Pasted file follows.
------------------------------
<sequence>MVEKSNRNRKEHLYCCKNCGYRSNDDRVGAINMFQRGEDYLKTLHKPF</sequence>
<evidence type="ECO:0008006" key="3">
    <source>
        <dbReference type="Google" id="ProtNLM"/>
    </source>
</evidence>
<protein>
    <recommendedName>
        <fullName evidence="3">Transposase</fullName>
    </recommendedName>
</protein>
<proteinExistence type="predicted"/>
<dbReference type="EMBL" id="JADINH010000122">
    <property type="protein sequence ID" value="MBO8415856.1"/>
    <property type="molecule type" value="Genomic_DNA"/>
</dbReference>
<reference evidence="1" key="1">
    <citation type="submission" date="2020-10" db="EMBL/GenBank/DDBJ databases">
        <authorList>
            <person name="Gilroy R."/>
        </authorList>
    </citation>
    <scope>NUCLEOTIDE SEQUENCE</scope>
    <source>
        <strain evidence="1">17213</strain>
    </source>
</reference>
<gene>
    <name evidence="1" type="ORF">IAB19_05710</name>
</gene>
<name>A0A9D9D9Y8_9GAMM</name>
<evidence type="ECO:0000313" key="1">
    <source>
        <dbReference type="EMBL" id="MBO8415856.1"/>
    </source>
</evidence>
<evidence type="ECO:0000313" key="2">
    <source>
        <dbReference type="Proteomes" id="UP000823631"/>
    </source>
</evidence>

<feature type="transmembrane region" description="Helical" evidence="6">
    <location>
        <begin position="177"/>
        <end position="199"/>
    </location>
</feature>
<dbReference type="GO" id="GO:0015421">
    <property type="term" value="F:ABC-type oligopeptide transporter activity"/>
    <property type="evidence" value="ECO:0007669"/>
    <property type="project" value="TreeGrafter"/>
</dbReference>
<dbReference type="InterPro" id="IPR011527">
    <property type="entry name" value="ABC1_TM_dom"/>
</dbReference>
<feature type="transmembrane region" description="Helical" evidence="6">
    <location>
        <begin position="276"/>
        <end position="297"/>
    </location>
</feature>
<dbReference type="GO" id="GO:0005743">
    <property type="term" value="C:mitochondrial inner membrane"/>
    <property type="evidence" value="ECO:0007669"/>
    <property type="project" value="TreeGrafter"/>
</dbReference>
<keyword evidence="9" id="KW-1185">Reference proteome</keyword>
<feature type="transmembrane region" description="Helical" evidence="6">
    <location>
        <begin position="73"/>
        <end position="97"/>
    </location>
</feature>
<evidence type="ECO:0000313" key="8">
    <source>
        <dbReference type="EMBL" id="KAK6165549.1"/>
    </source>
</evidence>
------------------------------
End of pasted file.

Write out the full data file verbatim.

<sequence>MVEKSNRNRKEHLYCCKNCGYRSNDDRVGAINMFQRGEDYLKTLHKPF</sequence>
<evidence type="ECO:0008006" key="3">
    <source>
        <dbReference type="Google" id="ProtNLM"/>
    </source>
</evidence>
<protein>
    <recommendedName>
        <fullName evidence="3">Transposase</fullName>
    </recommendedName>
</protein>
<proteinExistence type="predicted"/>
<dbReference type="EMBL" id="JADINH010000122">
    <property type="protein sequence ID" value="MBO8415856.1"/>
    <property type="molecule type" value="Genomic_DNA"/>
</dbReference>
<reference evidence="1" key="1">
    <citation type="submission" date="2020-10" db="EMBL/GenBank/DDBJ databases">
        <authorList>
            <person name="Gilroy R."/>
        </authorList>
    </citation>
    <scope>NUCLEOTIDE SEQUENCE</scope>
    <source>
        <strain evidence="1">17213</strain>
    </source>
</reference>
<gene>
    <name evidence="1" type="ORF">IAB19_05710</name>
</gene>
<name>A0A9D9D9Y8_9GAMM</name>
<evidence type="ECO:0000313" key="1">
    <source>
        <dbReference type="EMBL" id="MBO8415856.1"/>
    </source>
</evidence>
<evidence type="ECO:0000313" key="2">
    <source>
        <dbReference type="Proteomes" id="UP000823631"/>
    </source>
</evidence>

<feature type="transmembrane region" description="Helical" evidence="6">
    <location>
        <begin position="177"/>
        <end position="199"/>
    </location>
</feature>
<dbReference type="GO" id="GO:0015421">
    <property type="term" value="F:ABC-type oligopeptide transporter activity"/>
    <property type="evidence" value="ECO:0007669"/>
    <property type="project" value="TreeGrafter"/>
</dbReference>
<dbReference type="InterPro" id="IPR011527">
    <property type="entry name" value="ABC1_TM_dom"/>
</dbReference>
<feature type="transmembrane region" description="Helical" evidence="6">
    <location>
        <begin position="276"/>
        <end position="297"/>
    </location>
</feature>
<dbReference type="GO" id="GO:0005743">
    <property type="term" value="C:mitochondrial inner membrane"/>
    <property type="evidence" value="ECO:0007669"/>
    <property type="project" value="TreeGrafter"/>
</dbReference>
<keyword evidence="9" id="KW-1185">Reference proteome</keyword>
<feature type="transmembrane region" description="Helical" evidence="6">
    <location>
        <begin position="73"/>
        <end position="97"/>
    </location>
</feature>
<evidence type="ECO:0000313" key="8">
    <source>
        <dbReference type="EMBL" id="KAK6165549.1"/>
    </source>
</evidence>